Cynics might regard Pope Francis’ prayer summit, which will bring Israeli President Shimon Peres and Palestinian President Mahmoud Abbas to the Vatican today, as a glorified photo opportunity. And plenty of pictures will be taken. But for five reasons -- these leaders’ histories, their missions, their frustrations, their mutual respect, and the date -- the meeting could help resuscitate the Middle East peace process.
BAND OF THREE
Although Francis might get credit for the meeting, it is the nearly 91-year-old Peres who has driven things. For him, this is an opportunity to pursue peace over Israeli Prime Minister Benjamin Netanyahu’s head and engage Abbas in neutral space. And he has been trying to do so for a long time: Peres met with Francis in the Vatican in April last year, just six weeks after the new pontiff was installed, and personally invited him to Israel. After that, Peres went on to Assisi, the Italian city dedicated to St. Francis, where he received the city’s first Medal of Honor for Peace.
For Abbas, too, this meeting will be propitious. Although there are many reasons that the most recent round of peace talks collapsed, Netanyahu and his ruling coalition government’s fundamental distrust of the Palestinian president has not helped. Last summer, for example, Israeli Foreign Minister Avigdor Lieberman wrote to the United Nations secretary-general, the U.S. secretary of state, the Russian foreign minister, and the European Union’s high representative for foreign affairs to ask them to help force elections in Palestine to oust Abbas. “Anyone coming after Abbas will be better for Israel,” Lieberman wrote, “Abbas is not a peace partner.”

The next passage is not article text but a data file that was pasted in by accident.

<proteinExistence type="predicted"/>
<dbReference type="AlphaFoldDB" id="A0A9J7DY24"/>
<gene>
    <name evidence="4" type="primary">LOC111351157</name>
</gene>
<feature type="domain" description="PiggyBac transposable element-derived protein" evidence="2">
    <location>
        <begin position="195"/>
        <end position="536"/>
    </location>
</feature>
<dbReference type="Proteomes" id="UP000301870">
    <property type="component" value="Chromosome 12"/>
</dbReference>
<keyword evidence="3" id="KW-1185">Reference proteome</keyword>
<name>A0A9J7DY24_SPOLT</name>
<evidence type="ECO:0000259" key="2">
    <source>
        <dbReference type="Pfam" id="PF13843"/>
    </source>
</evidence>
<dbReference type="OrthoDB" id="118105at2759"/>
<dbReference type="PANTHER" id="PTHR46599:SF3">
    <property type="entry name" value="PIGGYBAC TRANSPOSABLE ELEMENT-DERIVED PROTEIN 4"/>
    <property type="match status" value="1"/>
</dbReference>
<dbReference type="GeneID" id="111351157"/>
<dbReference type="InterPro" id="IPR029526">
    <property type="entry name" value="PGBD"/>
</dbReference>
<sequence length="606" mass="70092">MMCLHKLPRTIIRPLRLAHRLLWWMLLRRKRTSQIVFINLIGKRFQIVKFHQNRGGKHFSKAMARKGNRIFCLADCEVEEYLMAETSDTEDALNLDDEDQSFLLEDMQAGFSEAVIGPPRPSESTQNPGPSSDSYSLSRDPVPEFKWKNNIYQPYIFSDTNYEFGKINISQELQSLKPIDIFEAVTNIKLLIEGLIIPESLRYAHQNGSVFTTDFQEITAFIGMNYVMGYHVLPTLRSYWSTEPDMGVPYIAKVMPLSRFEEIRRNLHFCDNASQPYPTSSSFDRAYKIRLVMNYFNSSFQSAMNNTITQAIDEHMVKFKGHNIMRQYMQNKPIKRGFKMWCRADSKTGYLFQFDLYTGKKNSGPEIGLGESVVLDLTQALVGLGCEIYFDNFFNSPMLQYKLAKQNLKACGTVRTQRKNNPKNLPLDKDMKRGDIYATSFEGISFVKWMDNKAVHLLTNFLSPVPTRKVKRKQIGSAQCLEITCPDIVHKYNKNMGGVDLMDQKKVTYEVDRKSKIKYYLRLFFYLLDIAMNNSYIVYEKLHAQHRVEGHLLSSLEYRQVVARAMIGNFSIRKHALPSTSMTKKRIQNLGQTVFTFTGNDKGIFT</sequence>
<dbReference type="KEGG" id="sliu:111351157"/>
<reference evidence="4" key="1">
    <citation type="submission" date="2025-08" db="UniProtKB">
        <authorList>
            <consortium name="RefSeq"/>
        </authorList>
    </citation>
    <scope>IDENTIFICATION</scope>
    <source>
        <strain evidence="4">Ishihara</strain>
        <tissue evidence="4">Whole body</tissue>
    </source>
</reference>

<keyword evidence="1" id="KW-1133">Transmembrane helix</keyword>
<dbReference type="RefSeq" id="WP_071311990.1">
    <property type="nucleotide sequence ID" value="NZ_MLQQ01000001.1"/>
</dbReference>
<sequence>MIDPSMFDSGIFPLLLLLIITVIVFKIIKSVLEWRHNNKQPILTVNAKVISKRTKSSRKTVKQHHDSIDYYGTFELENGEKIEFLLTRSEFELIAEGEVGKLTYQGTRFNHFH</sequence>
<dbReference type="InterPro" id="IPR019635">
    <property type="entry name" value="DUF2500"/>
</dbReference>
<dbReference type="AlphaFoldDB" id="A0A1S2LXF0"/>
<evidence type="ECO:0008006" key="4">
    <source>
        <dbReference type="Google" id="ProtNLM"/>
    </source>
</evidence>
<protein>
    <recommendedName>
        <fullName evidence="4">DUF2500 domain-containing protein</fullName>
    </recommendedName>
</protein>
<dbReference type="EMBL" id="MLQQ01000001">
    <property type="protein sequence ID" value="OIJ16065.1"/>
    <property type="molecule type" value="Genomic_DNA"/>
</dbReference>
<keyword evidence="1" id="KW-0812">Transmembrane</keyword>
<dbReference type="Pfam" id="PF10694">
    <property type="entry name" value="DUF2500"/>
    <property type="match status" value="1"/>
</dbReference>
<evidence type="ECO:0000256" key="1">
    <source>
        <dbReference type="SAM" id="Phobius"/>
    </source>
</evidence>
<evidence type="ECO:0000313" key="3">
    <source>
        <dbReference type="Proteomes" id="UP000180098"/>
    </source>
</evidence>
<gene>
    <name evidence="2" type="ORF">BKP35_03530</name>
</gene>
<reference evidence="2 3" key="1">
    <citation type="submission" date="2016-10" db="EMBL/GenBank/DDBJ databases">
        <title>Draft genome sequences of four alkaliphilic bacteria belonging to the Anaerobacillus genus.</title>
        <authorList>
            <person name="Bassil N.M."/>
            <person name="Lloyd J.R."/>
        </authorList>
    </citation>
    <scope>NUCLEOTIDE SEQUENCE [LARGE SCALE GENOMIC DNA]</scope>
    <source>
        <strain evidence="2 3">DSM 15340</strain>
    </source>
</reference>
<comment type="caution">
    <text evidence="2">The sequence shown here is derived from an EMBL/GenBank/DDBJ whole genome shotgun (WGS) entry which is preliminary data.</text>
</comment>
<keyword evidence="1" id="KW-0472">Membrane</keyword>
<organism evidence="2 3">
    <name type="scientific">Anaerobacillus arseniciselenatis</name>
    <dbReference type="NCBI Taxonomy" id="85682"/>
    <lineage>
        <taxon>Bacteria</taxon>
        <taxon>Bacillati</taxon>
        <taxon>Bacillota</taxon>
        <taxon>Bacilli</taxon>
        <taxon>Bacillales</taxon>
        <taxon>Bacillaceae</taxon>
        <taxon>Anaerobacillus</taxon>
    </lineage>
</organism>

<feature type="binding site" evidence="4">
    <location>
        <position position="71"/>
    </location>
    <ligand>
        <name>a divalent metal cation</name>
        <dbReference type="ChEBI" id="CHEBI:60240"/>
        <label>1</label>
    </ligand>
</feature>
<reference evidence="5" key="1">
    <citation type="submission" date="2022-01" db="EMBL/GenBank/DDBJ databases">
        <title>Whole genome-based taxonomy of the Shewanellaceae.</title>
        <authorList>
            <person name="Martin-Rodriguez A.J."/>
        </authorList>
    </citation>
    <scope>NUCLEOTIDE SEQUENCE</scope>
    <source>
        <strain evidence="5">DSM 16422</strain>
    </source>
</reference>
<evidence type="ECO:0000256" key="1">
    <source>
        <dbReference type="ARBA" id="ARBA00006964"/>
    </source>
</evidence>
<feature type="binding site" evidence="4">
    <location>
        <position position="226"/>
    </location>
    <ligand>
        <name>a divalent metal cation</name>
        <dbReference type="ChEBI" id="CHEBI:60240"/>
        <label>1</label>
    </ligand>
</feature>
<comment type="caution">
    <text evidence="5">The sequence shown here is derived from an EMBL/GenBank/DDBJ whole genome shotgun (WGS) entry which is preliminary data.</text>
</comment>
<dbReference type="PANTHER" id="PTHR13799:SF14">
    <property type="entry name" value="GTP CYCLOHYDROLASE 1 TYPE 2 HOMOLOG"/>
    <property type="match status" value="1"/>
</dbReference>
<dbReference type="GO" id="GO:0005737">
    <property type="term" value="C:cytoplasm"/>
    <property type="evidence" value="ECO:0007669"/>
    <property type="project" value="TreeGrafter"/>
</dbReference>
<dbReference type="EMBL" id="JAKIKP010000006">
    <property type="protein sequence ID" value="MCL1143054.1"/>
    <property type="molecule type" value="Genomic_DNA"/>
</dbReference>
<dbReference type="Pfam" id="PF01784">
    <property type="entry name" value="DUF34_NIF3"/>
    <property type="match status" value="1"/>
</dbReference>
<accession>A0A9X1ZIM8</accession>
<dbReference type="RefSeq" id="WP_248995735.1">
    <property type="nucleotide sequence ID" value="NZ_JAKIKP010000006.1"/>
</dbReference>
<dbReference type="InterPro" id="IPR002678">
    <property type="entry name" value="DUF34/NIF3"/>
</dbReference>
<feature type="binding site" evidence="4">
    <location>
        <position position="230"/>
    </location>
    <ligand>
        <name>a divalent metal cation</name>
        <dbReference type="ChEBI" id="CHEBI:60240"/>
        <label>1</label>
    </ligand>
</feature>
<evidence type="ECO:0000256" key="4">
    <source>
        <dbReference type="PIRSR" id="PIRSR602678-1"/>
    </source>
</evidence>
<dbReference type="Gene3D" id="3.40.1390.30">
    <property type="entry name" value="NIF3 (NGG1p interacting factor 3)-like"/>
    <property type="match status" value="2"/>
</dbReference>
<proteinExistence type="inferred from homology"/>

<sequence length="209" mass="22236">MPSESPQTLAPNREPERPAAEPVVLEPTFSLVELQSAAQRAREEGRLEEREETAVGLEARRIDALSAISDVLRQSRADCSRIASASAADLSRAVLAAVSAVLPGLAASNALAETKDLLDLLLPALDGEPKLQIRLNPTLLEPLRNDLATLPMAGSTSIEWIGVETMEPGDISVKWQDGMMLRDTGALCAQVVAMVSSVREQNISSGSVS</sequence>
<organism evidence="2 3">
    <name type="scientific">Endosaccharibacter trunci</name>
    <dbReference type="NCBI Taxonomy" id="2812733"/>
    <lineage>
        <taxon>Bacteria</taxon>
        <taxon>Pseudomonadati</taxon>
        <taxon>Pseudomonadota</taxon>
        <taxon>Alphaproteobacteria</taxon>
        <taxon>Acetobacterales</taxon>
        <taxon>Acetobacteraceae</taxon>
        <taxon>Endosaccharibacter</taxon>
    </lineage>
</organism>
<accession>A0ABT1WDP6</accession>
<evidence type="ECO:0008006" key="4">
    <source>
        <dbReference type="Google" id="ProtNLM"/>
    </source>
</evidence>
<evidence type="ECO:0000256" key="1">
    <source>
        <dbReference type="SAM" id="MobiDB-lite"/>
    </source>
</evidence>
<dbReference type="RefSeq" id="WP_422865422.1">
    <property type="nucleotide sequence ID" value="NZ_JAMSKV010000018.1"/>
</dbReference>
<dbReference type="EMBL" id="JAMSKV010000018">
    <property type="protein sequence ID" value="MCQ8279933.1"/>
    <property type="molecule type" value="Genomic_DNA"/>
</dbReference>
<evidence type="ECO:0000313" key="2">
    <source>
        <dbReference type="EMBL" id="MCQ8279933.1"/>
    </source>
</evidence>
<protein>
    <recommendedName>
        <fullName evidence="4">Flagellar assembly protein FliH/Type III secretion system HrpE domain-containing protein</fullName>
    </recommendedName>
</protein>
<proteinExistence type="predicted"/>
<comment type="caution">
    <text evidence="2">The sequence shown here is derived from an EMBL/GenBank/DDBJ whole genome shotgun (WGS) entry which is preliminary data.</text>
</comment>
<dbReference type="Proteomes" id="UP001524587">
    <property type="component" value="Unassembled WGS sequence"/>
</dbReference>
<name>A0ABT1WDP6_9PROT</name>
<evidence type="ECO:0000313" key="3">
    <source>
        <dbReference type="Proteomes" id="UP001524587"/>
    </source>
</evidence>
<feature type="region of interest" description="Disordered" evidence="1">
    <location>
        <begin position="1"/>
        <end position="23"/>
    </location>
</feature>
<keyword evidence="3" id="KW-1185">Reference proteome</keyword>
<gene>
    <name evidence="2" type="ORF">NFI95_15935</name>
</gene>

But Abbas has a major defender in Peres, whose approval rating in Israel is over 80 percent. “I have known [Abbas] for 30 years,” Peres told an assembly of ambassadors to Israel in December 2012. Peres went on to describe Abbas as the only Arab leader “who stood up and said publicly that he was in favor of peace and commented to Israel’s Channel 2 that, three years ago, he and Abbas had secretly met in Jordan four times. He said that they reached an agreement that covered “nearly all points of dispute,” but that, as the two men were getting ready for their final meeting, “Netanyahu stopped it.”
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